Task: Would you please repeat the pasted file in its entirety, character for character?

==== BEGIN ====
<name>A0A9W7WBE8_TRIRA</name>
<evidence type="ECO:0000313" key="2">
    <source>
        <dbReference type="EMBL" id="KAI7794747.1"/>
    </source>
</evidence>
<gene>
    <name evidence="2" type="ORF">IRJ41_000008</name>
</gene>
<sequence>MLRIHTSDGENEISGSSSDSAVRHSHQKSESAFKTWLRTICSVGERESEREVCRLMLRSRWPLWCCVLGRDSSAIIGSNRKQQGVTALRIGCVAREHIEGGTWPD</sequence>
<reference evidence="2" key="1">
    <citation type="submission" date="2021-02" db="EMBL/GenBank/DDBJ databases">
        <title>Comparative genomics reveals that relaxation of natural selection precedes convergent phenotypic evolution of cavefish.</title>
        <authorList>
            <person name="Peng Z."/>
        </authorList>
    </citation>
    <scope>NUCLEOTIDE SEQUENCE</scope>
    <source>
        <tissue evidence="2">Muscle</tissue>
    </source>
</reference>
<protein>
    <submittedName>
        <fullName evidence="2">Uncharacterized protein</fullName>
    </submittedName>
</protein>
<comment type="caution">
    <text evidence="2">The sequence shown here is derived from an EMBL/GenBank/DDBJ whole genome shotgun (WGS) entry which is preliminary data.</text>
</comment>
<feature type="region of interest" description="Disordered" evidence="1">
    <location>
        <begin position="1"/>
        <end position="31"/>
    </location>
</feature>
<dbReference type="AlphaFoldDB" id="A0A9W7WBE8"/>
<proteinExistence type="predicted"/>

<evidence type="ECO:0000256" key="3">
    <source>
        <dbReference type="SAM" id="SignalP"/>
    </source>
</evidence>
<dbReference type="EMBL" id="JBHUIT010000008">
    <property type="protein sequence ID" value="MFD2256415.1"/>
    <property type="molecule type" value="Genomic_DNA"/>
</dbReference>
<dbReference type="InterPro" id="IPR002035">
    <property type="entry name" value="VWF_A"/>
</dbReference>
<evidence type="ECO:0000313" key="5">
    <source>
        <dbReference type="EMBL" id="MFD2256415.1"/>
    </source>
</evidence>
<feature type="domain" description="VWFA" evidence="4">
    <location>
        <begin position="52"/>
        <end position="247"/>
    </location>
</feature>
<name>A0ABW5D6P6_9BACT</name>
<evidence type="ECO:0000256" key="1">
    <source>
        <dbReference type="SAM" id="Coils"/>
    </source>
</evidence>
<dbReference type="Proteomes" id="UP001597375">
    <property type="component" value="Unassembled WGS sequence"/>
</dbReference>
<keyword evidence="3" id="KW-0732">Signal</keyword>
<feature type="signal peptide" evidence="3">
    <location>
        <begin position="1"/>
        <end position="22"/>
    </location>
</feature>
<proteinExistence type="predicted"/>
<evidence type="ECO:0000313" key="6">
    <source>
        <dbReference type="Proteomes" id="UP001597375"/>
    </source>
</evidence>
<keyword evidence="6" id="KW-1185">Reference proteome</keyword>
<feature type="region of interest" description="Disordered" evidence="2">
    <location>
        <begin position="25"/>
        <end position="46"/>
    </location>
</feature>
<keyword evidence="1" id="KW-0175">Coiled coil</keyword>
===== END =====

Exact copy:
<name>A0A9W7WBE8_TRIRA</name>
<evidence type="ECO:0000313" key="2">
    <source>
        <dbReference type="EMBL" id="KAI7794747.1"/>
    </source>
</evidence>
<gene>
    <name evidence="2" type="ORF">IRJ41_000008</name>
</gene>
<sequence>MLRIHTSDGENEISGSSSDSAVRHSHQKSESAFKTWLRTICSVGERESEREVCRLMLRSRWPLWCCVLGRDSSAIIGSNRKQQGVTALRIGCVAREHIEGGTWPD</sequence>
<reference evidence="2" key="1">
    <citation type="submission" date="2021-02" db="EMBL/GenBank/DDBJ databases">
        <title>Comparative genomics reveals that relaxation of natural selection precedes convergent phenotypic evolution of cavefish.</title>
        <authorList>
            <person name="Peng Z."/>
        </authorList>
    </citation>
    <scope>NUCLEOTIDE SEQUENCE</scope>
    <source>
        <tissue evidence="2">Muscle</tissue>
    </source>
</reference>
<protein>
    <submittedName>
        <fullName evidence="2">Uncharacterized protein</fullName>
    </submittedName>
</protein>
<comment type="caution">
    <text evidence="2">The sequence shown here is derived from an EMBL/GenBank/DDBJ whole genome shotgun (WGS) entry which is preliminary data.</text>
</comment>
<feature type="region of interest" description="Disordered" evidence="1">
    <location>
        <begin position="1"/>
        <end position="31"/>
    </location>
</feature>
<dbReference type="AlphaFoldDB" id="A0A9W7WBE8"/>
<proteinExistence type="predicted"/>

<evidence type="ECO:0000256" key="3">
    <source>
        <dbReference type="SAM" id="SignalP"/>
    </source>
</evidence>
<dbReference type="EMBL" id="JBHUIT010000008">
    <property type="protein sequence ID" value="MFD2256415.1"/>
    <property type="molecule type" value="Genomic_DNA"/>
</dbReference>
<dbReference type="InterPro" id="IPR002035">
    <property type="entry name" value="VWF_A"/>
</dbReference>
<evidence type="ECO:0000313" key="5">
    <source>
        <dbReference type="EMBL" id="MFD2256415.1"/>
    </source>
</evidence>
<feature type="domain" description="VWFA" evidence="4">
    <location>
        <begin position="52"/>
        <end position="247"/>
    </location>
</feature>
<name>A0ABW5D6P6_9BACT</name>
<evidence type="ECO:0000256" key="1">
    <source>
        <dbReference type="SAM" id="Coils"/>
    </source>
</evidence>
<dbReference type="Proteomes" id="UP001597375">
    <property type="component" value="Unassembled WGS sequence"/>
</dbReference>
<keyword evidence="3" id="KW-0732">Signal</keyword>
<feature type="signal peptide" evidence="3">
    <location>
        <begin position="1"/>
        <end position="22"/>
    </location>
</feature>
<proteinExistence type="predicted"/>
<evidence type="ECO:0000313" key="6">
    <source>
        <dbReference type="Proteomes" id="UP001597375"/>
    </source>
</evidence>
<keyword evidence="6" id="KW-1185">Reference proteome</keyword>
<feature type="region of interest" description="Disordered" evidence="2">
    <location>
        <begin position="25"/>
        <end position="46"/>
    </location>
</feature>
<keyword evidence="1" id="KW-0175">Coiled coil</keyword>